Prescription Drug Laws Effecting Doctors

Prescription Drug Laws Effecting Doctors

Some doctors say health care providers are becoming more conservative when it comes to writing prescriptions for pain medicines.
     Back in the late 90's to the early 2000's, Dr. Kent Davis was like all other physicians  prescribing the latest  pain medications whenever possible for those with chronic pain.

     Little did the health industry know that today prescription drug abuse is running rampant, especially in Kentucky.

     That's why Dr. Davis altered his practice.

     "I became trained in how to prescribe other things that went along with treating that disease and now we work with that particular type of medications here in the office," Dr. Davis said.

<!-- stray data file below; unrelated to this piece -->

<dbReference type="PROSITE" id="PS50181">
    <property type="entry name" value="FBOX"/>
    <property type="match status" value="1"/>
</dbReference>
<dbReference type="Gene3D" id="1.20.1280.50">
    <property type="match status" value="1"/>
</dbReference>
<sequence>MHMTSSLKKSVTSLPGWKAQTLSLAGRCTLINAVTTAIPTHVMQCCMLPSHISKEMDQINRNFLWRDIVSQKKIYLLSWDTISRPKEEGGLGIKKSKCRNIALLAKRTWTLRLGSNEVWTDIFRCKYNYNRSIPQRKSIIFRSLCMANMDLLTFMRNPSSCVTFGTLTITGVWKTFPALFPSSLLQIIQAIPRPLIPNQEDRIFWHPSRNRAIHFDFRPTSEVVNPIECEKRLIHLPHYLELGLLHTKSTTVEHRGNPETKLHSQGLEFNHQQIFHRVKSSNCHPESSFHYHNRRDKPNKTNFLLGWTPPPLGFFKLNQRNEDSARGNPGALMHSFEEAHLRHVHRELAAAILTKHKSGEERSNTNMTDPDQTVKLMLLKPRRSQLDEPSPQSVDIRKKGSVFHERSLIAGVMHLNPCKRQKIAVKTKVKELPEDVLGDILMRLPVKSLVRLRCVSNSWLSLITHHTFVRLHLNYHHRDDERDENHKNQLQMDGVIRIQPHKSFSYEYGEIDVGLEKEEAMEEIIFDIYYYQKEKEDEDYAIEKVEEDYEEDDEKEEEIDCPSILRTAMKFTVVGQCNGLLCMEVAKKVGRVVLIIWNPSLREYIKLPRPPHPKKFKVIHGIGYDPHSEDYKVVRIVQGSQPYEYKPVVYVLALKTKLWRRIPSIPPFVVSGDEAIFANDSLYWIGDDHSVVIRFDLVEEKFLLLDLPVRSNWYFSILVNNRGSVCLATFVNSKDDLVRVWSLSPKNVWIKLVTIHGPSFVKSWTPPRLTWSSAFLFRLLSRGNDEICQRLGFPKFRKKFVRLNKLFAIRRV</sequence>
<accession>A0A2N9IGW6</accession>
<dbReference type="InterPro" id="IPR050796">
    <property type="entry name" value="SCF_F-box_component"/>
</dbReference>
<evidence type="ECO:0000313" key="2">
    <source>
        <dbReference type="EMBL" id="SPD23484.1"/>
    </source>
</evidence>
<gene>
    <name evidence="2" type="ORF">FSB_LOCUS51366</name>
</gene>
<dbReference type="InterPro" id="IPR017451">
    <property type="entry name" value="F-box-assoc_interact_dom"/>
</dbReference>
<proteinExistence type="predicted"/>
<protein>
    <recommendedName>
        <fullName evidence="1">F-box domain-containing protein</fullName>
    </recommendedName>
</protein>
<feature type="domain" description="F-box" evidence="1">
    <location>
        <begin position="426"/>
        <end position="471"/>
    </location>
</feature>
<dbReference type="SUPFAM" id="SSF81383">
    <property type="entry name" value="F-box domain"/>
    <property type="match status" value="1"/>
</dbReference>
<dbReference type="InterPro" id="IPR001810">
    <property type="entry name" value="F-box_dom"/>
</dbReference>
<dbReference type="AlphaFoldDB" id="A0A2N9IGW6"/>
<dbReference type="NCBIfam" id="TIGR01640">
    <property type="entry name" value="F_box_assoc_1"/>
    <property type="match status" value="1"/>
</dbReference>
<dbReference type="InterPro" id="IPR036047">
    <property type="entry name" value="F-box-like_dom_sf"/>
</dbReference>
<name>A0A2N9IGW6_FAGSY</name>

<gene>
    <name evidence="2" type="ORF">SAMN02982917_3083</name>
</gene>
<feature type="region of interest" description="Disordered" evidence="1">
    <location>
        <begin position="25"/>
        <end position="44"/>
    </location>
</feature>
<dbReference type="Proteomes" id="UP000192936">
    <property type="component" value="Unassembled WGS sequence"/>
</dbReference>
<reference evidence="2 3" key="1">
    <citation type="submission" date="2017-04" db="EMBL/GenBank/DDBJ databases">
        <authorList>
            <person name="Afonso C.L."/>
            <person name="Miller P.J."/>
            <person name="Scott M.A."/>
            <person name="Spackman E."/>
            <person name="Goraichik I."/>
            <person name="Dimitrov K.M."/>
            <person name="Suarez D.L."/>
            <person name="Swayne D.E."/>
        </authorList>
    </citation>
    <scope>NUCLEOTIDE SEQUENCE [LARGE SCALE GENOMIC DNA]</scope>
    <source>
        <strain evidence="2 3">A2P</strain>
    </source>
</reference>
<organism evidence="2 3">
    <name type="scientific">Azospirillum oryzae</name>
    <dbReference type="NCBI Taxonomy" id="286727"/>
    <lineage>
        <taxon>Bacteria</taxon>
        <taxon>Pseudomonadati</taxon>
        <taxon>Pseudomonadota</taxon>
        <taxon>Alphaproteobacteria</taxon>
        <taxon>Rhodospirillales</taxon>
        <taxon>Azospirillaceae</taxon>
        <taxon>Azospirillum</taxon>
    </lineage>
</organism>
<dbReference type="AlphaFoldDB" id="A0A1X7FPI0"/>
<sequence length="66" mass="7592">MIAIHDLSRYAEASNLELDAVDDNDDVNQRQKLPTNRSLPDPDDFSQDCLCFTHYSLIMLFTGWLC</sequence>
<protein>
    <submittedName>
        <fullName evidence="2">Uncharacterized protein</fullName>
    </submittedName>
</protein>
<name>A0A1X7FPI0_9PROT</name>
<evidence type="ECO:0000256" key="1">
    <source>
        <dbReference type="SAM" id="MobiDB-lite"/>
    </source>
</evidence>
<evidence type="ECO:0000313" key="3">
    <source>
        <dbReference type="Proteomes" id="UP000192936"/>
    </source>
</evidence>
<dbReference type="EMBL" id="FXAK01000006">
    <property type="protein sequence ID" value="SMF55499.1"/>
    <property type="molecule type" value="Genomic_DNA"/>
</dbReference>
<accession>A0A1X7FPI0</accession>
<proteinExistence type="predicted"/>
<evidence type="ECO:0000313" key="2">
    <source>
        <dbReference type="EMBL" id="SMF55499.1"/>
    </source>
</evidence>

Davis is all for 2012's  House Bill One that strengthened regulating and screening prescription drugs. He says this legislation will  save lives, but has made his and his colleagues jobs much more complicated.

     "It made a lot of us almost fearful to pursue some of these things. So we're kind of caught with the problem of addressing people with legitimate pain issues and those individuals that unfortunately are dealing with opioid abuse and addiction," Davis said.

     Davis says from listening to his clients, that prescription drugs are getting harder to come by and getting more expensive on the street.

      He says now the problem is it appears prescription drugs are being replaced by heroin, which he says is already a problem in Cincinnati and Louisville.
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